“If you come back to Greece, we will kill you.”

  • Date and time: July 2, 2020 20:00
  • Location: Orestiada, Greece
  • Coordinates: 41.25096653462456, 26.36257571745539
  • Push-back from: Greece
  • Push-back to: Turkey
  • Demographics: 50-55 person(s), age: 0-65 years old , from: Syria, Morocco, Tunisia
  • Minors involved? Yes
  • Violence used: beating (with batons/hands/other), kicking, pushing people to the ground, exposure to air condition and extreme temperature during car ride, insulting, pouring water over one's head, threatening with guns, forcing to undress, theft of personal belongings
  • Police involved: 2 Greek police officers, 5 foreign officers in black and army-color uniforms with balaclavas
  • Taken to a police station?: yes
  • Treatment at police station or other place of detention: no translator present, denial of food/water
  • Was the intention to ask for asylum expressed?: No
  • Reported by: Wave - Thessaloniki

Original Report

The respondent, a 21-year-old man from Morocco, was apprehended by two male Greek officers clad in plain clothes, together with two of his fellow travel companions [both males from Tunisia, aged 21 and 24 years old respectively], in the village of Orestiada near the Turkish border, on 30 July, 2020, around 4:00 pm.

According to the respondent, the officers did not ask the group any questions; they just pushed the people into a white van and took them to a nearby police station. This was the 7th time our respondent had been apprehended in Greece and pushed back to Turkey. The group reportedly spent the entire night at the police station, where they were not given any food or water for the whole day. They had to drink water from the toilet. Their phones were confiscated. The next morning, they were taken to another police station, about 15 minutes’ drive away, near the border.

 Upon their arrival to the second police station, the officers threw water on them and spurted water on them from a hose. The treatment there was horrible. 

“They treated us worse than animals,” told the respondent.

They were put together into one room with about 25 other people from various countries, which included women and children. Most of their clothes were taken from them; the men were stripped and only few clothes were returned to them, so they were very cold. Some were left with only one shoe. The officers took their money and other valuables, such as watches and jewelry. The women were searched by male officers without permission. The officers, four clad in army-color uniforms and one in a black uniform, all wore balaclava masks and spoke in foreign languages other than Greek (English, Spanish, Portuguese).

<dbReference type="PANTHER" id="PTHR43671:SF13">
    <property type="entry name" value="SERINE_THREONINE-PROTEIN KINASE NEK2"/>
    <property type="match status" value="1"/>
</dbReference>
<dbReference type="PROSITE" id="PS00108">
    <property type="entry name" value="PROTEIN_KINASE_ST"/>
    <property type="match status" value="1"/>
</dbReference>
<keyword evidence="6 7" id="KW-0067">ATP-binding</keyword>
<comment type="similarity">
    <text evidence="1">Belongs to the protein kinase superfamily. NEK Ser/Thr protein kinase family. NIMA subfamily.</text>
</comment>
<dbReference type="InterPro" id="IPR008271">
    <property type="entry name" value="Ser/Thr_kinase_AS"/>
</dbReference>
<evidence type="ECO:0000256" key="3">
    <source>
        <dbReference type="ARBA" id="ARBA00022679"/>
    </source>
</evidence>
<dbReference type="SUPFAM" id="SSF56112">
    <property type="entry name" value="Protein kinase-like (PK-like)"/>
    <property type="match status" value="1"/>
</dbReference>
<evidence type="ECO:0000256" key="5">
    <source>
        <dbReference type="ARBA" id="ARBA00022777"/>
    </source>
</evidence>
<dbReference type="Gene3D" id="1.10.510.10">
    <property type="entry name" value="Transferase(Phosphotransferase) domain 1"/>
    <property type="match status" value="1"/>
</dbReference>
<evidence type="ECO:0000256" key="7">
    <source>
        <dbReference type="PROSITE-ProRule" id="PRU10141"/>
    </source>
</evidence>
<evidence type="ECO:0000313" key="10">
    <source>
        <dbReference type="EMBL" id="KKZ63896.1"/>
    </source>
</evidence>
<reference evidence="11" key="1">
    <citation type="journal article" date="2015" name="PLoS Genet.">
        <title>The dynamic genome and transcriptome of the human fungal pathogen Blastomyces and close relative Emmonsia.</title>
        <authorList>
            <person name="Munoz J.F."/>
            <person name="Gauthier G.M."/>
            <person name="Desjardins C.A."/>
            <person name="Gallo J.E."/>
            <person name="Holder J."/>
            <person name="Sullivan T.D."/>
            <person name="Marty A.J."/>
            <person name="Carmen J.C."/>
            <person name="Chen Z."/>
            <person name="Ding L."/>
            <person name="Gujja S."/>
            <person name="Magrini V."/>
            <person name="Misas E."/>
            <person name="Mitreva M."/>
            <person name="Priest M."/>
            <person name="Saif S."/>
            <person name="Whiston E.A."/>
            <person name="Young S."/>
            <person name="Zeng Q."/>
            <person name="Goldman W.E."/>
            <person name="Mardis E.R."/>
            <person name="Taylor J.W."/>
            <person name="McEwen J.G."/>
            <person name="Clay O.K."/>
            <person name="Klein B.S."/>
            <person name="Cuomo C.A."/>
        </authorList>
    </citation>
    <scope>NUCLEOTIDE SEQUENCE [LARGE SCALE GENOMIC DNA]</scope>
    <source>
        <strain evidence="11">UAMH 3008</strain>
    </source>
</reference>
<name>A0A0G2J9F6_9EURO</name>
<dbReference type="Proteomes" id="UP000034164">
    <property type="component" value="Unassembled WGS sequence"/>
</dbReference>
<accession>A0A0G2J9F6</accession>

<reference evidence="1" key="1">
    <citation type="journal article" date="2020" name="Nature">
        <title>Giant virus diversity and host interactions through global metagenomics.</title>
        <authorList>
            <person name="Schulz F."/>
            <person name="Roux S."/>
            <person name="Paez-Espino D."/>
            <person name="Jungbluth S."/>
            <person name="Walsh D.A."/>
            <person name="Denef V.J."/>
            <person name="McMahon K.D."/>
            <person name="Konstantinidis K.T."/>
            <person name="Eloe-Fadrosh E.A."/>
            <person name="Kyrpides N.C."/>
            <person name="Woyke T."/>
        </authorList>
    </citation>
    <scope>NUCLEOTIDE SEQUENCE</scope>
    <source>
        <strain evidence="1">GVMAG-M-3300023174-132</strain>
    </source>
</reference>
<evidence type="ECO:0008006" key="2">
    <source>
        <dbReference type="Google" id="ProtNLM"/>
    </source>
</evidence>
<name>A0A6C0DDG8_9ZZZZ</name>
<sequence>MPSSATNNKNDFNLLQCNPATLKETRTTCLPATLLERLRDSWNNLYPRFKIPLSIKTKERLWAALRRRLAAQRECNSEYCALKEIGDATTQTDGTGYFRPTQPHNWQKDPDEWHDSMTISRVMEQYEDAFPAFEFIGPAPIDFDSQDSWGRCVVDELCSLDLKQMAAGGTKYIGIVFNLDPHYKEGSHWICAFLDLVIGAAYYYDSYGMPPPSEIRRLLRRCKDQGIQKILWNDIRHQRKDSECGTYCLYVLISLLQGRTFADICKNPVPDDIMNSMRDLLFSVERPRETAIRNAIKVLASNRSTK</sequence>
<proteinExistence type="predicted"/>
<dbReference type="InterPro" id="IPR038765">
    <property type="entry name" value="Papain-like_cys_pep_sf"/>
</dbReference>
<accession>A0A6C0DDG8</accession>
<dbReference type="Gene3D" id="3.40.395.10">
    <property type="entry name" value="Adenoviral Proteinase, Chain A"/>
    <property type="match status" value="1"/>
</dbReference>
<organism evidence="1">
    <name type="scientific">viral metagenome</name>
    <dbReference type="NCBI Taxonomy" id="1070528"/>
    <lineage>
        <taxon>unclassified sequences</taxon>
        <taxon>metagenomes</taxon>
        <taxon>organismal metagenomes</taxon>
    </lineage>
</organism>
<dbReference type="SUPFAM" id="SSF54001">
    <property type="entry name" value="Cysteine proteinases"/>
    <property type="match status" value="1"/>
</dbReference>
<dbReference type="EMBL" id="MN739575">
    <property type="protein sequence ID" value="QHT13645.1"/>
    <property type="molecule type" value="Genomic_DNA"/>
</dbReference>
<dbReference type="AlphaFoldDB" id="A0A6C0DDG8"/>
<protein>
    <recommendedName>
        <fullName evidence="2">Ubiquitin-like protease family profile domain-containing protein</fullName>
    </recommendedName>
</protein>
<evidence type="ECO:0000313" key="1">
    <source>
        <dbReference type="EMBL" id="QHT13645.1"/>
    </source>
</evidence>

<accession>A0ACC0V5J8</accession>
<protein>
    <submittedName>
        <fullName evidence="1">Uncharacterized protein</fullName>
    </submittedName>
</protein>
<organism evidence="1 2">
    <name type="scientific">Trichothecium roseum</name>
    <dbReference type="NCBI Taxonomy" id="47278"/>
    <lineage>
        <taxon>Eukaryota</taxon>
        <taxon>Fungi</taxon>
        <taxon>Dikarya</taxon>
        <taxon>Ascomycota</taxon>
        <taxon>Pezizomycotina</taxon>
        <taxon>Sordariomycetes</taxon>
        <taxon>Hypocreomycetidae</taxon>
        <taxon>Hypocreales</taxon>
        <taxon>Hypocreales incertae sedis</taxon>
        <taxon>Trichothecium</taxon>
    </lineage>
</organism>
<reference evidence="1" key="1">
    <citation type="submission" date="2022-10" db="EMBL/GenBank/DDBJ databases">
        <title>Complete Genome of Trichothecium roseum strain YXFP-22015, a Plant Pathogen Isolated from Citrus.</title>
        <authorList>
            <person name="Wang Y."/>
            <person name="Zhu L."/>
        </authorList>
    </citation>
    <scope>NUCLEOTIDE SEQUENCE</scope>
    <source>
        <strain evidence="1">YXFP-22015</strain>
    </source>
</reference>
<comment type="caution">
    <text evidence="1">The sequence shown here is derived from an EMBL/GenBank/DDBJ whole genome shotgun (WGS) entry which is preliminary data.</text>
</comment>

According to the respondent, these officers were physically violent with the group and beat them with metal batons, including women and children. They deprived everyone from food and water. Nobody was given a chance to ask for asylum. If someone tried to speak, they beat them. Our respondent was asked where he was from, and he was afraid to tell that he is from Morocco. The officer told him that he knew that he was from Morocco and started hitting him.

“If you just want to say the word asylum, they will kill you,” the respondent said.

 According to the testimony, an officer in black uniform told them: “If you come back to Greece, we will kill you.” Many people were injured. Our respondent was beaten so badly with the metal batons that he could barely walk the next day. At the time of our interview, he still had bruises on his back after one month. 

After a day of violence and mistreatment, the officers put more than 50 people in a large van and drove them to the border, about 10 minutes away. The van was packed with people, who had to stand ducked down to fit in and could barely breathe. An old man had breathing problems and he collapsed when they arrived at the Meriç river. He didn’t receive any assistance; the migrants were ordered to pick him up. The beatings continued at the riverside. The migrants were forbidden to lift their gaze from the ground and were threatened with guns. Those who looked at the officers were brutally beaten by the masked men in black and green army uniforms.

“If you look at them, they can hit you until you die. They don’t care about this. We were so scared,” our interviewee told us. 

The Greek officers then put the group in boats of about 17-18 persons, operated by 2 persons from Afghanistan and an Iraqi, who took the people across the river. The people in distress, scared and beaten, were left wandering through a forest in cold and rain with very few clothes, until they reached the village of Alibey in Turkey. There, the villagers helped the people, who were exhausted and had starved for almost 3 days. They also called an ambulance for the old man who had a breathing problem. The rest of the people continued to the Meriç village and towards Istanbul. They were afraid of being apprehended by the Turkish police and being taken to a detention center, due to the danger of the coronavirus pandemic. Our respondent arrived back in Greece on the 19th of August.